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Teens and young adults experience the same types of abuse in relationships as adults. No matter where it’s learned, it’s not ok and it’s never justified.This can include: People abuse their partners because they believe they have the right to control the person they’re dating. Maybe they believe that they should be in charge in the relationship. Many people experience or witness abuse growing up and decide not to use those negative and hurtful ways of behaving.This is tricky territory to navigate, but you don’t have to do this by yourself.Break the Silence Against Domestic Violence is here to give some tips on how to deal when your abusive ex starts dating.In extreme cases, abusive behavior ends in the death of one or both partners, and, sometimes, other people as well. Frequently, however, abuse continues or worsens once a relationship is over.This can happen whether the relationship is ended by just one of the partners or, seemingly, by mutual consent.Calling dating violence a pattern doesn’t mean the first instance of abuse is not dating violence.It just recognizes that dating violence usually involves a series of abusive behaviors over a course of time.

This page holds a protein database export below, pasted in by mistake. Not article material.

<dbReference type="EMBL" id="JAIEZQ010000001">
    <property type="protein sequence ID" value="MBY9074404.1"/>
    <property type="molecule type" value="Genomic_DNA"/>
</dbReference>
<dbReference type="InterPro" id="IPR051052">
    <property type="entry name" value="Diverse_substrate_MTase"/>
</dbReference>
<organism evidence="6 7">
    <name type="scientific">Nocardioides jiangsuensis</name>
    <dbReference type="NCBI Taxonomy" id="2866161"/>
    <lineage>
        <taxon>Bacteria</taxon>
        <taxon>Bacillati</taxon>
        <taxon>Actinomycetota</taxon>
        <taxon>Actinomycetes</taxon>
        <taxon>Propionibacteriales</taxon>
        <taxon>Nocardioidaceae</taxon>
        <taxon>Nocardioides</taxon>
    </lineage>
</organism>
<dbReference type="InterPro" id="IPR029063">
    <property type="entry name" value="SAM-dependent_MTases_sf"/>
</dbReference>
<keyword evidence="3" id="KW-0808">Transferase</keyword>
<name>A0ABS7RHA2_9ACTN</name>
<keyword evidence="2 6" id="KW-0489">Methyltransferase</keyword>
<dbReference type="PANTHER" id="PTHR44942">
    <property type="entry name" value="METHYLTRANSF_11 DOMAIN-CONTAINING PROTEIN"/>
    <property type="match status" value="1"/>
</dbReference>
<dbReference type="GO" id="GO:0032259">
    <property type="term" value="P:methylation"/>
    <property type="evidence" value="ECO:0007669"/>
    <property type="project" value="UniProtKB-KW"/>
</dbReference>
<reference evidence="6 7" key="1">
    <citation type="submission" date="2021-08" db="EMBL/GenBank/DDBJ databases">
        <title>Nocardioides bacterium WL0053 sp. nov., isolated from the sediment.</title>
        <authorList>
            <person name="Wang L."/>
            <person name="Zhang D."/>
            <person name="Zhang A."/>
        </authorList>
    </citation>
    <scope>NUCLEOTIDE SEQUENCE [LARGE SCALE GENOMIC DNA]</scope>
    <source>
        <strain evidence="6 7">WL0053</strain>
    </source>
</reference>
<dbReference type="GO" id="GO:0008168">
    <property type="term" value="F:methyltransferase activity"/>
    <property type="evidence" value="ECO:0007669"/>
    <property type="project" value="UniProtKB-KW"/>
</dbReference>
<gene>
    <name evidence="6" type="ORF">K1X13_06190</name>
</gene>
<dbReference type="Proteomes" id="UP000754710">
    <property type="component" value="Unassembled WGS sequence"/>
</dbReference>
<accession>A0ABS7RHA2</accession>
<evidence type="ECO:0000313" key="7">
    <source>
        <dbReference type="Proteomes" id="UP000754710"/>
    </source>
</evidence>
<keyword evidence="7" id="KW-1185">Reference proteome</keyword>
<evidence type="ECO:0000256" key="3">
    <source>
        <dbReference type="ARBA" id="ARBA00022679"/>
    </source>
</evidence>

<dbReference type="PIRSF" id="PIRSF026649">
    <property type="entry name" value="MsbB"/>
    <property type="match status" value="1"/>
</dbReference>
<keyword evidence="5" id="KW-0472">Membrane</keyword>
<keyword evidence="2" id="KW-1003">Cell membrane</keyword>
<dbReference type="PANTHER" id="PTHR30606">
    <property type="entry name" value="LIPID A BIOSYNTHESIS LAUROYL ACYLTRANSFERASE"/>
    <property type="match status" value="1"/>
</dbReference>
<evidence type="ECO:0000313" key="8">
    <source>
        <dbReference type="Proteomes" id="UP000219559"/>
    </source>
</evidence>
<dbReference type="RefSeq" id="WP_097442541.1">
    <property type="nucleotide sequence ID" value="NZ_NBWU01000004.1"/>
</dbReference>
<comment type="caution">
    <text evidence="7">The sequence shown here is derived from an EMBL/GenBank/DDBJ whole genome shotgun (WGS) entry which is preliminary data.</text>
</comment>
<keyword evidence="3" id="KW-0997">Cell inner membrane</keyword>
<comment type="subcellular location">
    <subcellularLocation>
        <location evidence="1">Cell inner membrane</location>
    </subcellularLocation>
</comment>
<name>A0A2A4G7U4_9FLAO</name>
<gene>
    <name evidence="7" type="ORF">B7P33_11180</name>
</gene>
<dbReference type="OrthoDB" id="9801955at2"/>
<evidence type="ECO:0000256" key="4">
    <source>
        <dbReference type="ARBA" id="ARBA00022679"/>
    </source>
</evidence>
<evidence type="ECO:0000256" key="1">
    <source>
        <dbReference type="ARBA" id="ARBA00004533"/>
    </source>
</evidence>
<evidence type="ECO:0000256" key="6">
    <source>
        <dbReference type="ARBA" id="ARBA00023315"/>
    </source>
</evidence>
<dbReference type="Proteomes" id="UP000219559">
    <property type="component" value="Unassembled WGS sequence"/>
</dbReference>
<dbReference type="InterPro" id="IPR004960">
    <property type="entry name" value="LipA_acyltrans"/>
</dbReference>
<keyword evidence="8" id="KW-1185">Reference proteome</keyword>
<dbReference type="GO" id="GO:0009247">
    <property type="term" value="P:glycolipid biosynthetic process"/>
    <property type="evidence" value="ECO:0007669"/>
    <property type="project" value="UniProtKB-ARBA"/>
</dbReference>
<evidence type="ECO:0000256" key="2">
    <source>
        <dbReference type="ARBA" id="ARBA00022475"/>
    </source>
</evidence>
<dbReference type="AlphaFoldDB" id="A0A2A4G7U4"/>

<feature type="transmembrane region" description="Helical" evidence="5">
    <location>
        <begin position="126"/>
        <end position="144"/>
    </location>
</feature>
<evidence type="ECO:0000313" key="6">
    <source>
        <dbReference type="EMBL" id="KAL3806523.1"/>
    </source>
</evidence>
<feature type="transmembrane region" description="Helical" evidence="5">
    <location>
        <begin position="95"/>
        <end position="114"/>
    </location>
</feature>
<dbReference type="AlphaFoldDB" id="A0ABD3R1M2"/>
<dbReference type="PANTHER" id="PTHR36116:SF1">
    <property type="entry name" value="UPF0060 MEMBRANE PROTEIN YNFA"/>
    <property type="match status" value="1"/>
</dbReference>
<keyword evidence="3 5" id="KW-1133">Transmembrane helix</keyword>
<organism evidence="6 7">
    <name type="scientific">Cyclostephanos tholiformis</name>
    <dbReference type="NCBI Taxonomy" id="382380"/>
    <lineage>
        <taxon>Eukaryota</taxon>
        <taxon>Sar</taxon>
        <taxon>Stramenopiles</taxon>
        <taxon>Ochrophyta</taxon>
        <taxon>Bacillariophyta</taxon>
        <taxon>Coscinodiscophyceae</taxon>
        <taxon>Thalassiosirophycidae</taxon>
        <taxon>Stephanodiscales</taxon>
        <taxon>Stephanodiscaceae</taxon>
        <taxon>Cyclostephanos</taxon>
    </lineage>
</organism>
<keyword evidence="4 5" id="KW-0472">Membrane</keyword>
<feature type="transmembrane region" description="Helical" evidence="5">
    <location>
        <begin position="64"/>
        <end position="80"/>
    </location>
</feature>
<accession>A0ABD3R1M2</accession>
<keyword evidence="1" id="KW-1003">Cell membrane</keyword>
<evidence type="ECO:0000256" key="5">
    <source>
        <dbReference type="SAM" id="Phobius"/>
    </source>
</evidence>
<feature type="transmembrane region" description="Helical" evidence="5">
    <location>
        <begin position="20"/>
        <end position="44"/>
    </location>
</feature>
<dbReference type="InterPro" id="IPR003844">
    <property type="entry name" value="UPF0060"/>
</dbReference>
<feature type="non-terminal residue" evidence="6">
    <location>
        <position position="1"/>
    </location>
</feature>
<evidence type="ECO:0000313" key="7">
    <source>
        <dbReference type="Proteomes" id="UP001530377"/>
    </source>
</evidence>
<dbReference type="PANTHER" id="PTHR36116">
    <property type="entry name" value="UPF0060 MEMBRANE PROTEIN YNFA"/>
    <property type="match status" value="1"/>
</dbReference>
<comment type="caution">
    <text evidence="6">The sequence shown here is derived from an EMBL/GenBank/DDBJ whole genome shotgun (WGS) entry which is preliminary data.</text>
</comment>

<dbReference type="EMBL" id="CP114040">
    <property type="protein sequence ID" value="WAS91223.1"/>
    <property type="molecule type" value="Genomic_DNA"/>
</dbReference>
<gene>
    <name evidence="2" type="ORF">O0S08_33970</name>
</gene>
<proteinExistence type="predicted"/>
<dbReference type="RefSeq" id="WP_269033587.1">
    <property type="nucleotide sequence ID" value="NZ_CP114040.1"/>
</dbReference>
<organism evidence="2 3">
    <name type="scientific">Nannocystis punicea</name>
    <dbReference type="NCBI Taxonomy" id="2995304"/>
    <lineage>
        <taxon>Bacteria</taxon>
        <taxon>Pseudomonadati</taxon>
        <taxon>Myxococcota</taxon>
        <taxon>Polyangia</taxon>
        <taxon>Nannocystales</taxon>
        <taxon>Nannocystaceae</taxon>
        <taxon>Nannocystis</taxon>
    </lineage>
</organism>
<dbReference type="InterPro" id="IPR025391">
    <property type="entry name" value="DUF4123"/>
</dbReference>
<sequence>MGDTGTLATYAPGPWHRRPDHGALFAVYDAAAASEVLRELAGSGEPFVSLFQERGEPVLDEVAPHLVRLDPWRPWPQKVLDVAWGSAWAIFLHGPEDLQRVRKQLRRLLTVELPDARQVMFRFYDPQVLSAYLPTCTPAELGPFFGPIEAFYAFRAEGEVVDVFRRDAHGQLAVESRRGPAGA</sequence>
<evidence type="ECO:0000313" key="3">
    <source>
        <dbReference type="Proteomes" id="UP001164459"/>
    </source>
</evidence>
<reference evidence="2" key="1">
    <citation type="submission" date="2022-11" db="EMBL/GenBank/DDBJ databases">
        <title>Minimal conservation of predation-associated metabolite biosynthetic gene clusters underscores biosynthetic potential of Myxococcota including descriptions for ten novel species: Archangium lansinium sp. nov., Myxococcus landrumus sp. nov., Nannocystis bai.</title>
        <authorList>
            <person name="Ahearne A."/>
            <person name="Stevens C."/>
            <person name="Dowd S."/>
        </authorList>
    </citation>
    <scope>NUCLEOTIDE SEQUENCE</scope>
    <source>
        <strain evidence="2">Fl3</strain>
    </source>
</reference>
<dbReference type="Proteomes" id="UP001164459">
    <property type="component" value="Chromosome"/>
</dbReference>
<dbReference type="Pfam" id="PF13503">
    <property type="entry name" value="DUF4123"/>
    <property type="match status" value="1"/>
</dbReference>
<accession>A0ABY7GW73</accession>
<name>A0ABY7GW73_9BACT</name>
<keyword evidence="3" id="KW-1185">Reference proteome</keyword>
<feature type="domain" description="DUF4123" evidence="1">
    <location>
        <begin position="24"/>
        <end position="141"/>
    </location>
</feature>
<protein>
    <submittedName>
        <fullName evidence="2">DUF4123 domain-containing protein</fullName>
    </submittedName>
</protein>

Unfortunately, some people, while fulfilling these nurturing, positive needs of their partners at least some of the time and at least early in their relationship's development, also behave abusively, causing their partners (and often others as well) substantial emotional and/or physical pain and injury.
About one in ten teen couples is affected by dating violence.